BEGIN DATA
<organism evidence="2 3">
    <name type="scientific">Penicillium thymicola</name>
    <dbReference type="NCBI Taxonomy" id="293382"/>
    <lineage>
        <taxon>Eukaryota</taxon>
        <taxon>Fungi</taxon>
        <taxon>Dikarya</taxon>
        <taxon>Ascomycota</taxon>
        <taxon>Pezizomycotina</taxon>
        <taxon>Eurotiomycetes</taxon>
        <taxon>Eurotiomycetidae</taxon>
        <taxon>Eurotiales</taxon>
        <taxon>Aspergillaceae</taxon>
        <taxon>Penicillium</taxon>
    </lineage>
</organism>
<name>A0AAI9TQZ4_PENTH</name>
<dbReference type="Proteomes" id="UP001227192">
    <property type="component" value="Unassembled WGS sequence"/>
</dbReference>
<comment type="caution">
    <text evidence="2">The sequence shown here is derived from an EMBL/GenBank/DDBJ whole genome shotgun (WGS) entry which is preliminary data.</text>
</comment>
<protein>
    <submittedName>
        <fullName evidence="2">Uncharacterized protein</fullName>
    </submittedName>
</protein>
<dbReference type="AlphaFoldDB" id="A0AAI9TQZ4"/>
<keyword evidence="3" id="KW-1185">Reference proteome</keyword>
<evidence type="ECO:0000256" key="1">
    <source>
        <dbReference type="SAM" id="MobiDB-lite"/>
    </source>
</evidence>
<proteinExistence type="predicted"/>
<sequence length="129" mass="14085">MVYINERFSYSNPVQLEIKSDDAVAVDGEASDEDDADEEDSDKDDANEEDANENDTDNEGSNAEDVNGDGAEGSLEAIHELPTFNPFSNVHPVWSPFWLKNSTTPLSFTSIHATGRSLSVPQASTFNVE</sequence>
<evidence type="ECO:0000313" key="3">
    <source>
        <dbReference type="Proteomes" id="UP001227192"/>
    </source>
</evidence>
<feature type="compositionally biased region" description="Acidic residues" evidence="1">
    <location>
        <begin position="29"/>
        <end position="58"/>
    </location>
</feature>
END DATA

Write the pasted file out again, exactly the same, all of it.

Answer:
<organism evidence="2 3">
    <name type="scientific">Penicillium thymicola</name>
    <dbReference type="NCBI Taxonomy" id="293382"/>
    <lineage>
        <taxon>Eukaryota</taxon>
        <taxon>Fungi</taxon>
        <taxon>Dikarya</taxon>
        <taxon>Ascomycota</taxon>
        <taxon>Pezizomycotina</taxon>
        <taxon>Eurotiomycetes</taxon>
        <taxon>Eurotiomycetidae</taxon>
        <taxon>Eurotiales</taxon>
        <taxon>Aspergillaceae</taxon>
        <taxon>Penicillium</taxon>
    </lineage>
</organism>
<name>A0AAI9TQZ4_PENTH</name>
<dbReference type="Proteomes" id="UP001227192">
    <property type="component" value="Unassembled WGS sequence"/>
</dbReference>
<comment type="caution">
    <text evidence="2">The sequence shown here is derived from an EMBL/GenBank/DDBJ whole genome shotgun (WGS) entry which is preliminary data.</text>
</comment>
<protein>
    <submittedName>
        <fullName evidence="2">Uncharacterized protein</fullName>
    </submittedName>
</protein>
<dbReference type="AlphaFoldDB" id="A0AAI9TQZ4"/>
<keyword evidence="3" id="KW-1185">Reference proteome</keyword>
<evidence type="ECO:0000256" key="1">
    <source>
        <dbReference type="SAM" id="MobiDB-lite"/>
    </source>
</evidence>
<proteinExistence type="predicted"/>
<sequence length="129" mass="14085">MVYINERFSYSNPVQLEIKSDDAVAVDGEASDEDDADEEDSDKDDANEEDANENDTDNEGSNAEDVNGDGAEGSLEAIHELPTFNPFSNVHPVWSPFWLKNSTTPLSFTSIHATGRSLSVPQASTFNVE</sequence>
<evidence type="ECO:0000313" key="3">
    <source>
        <dbReference type="Proteomes" id="UP001227192"/>
    </source>
</evidence>
<feature type="compositionally biased region" description="Acidic residues" evidence="1">
    <location>
        <begin position="29"/>
        <end position="58"/>
    </location>
</feature>